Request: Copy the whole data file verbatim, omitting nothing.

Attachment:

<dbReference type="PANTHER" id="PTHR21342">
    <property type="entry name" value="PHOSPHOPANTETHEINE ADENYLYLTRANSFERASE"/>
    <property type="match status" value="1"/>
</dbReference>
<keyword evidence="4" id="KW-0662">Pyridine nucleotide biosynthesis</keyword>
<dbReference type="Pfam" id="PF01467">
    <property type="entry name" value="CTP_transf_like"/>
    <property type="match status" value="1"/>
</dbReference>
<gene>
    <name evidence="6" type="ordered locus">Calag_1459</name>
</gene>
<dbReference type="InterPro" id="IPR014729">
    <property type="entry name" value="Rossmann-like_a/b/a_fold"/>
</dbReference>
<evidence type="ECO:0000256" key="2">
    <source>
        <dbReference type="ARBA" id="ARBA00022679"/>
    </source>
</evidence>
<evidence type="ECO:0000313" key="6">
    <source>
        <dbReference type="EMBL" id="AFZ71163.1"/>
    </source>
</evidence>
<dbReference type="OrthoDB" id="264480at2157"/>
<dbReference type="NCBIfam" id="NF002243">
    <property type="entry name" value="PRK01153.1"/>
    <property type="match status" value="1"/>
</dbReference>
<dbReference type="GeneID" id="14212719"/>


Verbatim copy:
<dbReference type="PANTHER" id="PTHR21342">
    <property type="entry name" value="PHOSPHOPANTETHEINE ADENYLYLTRANSFERASE"/>
    <property type="match status" value="1"/>
</dbReference>
<keyword evidence="4" id="KW-0662">Pyridine nucleotide biosynthesis</keyword>
<dbReference type="Pfam" id="PF01467">
    <property type="entry name" value="CTP_transf_like"/>
    <property type="match status" value="1"/>
</dbReference>
<gene>
    <name evidence="6" type="ordered locus">Calag_1459</name>
</gene>
<dbReference type="InterPro" id="IPR014729">
    <property type="entry name" value="Rossmann-like_a/b/a_fold"/>
</dbReference>
<evidence type="ECO:0000256" key="2">
    <source>
        <dbReference type="ARBA" id="ARBA00022679"/>
    </source>
</evidence>
<evidence type="ECO:0000313" key="6">
    <source>
        <dbReference type="EMBL" id="AFZ71163.1"/>
    </source>
</evidence>
<dbReference type="OrthoDB" id="264480at2157"/>
<dbReference type="NCBIfam" id="NF002243">
    <property type="entry name" value="PRK01153.1"/>
    <property type="match status" value="1"/>
</dbReference>
<dbReference type="GeneID" id="14212719"/>